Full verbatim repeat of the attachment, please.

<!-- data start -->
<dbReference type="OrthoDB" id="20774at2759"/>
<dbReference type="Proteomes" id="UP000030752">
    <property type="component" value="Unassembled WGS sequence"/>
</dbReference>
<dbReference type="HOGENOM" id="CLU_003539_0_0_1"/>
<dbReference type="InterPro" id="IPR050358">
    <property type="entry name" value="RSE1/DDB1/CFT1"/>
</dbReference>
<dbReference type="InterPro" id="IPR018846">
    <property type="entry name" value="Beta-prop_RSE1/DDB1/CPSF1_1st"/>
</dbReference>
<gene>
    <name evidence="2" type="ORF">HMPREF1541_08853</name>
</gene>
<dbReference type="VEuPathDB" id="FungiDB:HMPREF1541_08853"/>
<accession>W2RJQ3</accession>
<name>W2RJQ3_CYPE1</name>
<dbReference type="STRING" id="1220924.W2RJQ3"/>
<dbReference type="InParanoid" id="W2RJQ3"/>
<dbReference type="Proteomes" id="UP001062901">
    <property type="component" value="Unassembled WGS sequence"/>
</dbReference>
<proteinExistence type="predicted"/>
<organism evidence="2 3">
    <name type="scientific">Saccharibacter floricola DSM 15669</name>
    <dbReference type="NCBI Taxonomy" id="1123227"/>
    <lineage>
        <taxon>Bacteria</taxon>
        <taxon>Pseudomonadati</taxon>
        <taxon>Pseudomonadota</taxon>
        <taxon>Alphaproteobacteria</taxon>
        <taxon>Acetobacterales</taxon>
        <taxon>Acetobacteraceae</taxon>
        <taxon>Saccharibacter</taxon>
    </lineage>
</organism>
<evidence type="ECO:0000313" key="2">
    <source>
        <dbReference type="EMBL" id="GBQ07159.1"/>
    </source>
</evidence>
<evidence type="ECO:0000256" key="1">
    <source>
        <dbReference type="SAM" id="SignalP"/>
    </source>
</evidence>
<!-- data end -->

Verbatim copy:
<dbReference type="OrthoDB" id="20774at2759"/>
<dbReference type="Proteomes" id="UP000030752">
    <property type="component" value="Unassembled WGS sequence"/>
</dbReference>
<dbReference type="HOGENOM" id="CLU_003539_0_0_1"/>
<dbReference type="InterPro" id="IPR050358">
    <property type="entry name" value="RSE1/DDB1/CFT1"/>
</dbReference>
<dbReference type="InterPro" id="IPR018846">
    <property type="entry name" value="Beta-prop_RSE1/DDB1/CPSF1_1st"/>
</dbReference>
<gene>
    <name evidence="2" type="ORF">HMPREF1541_08853</name>
</gene>
<dbReference type="VEuPathDB" id="FungiDB:HMPREF1541_08853"/>
<accession>W2RJQ3</accession>
<name>W2RJQ3_CYPE1</name>
<dbReference type="STRING" id="1220924.W2RJQ3"/>
<dbReference type="InParanoid" id="W2RJQ3"/>
<dbReference type="Proteomes" id="UP001062901">
    <property type="component" value="Unassembled WGS sequence"/>
</dbReference>
<proteinExistence type="predicted"/>
<organism evidence="2 3">
    <name type="scientific">Saccharibacter floricola DSM 15669</name>
    <dbReference type="NCBI Taxonomy" id="1123227"/>
    <lineage>
        <taxon>Bacteria</taxon>
        <taxon>Pseudomonadati</taxon>
        <taxon>Pseudomonadota</taxon>
        <taxon>Alphaproteobacteria</taxon>
        <taxon>Acetobacterales</taxon>
        <taxon>Acetobacteraceae</taxon>
        <taxon>Saccharibacter</taxon>
    </lineage>
</organism>
<evidence type="ECO:0000313" key="2">
    <source>
        <dbReference type="EMBL" id="GBQ07159.1"/>
    </source>
</evidence>
<evidence type="ECO:0000256" key="1">
    <source>
        <dbReference type="SAM" id="SignalP"/>
    </source>
</evidence>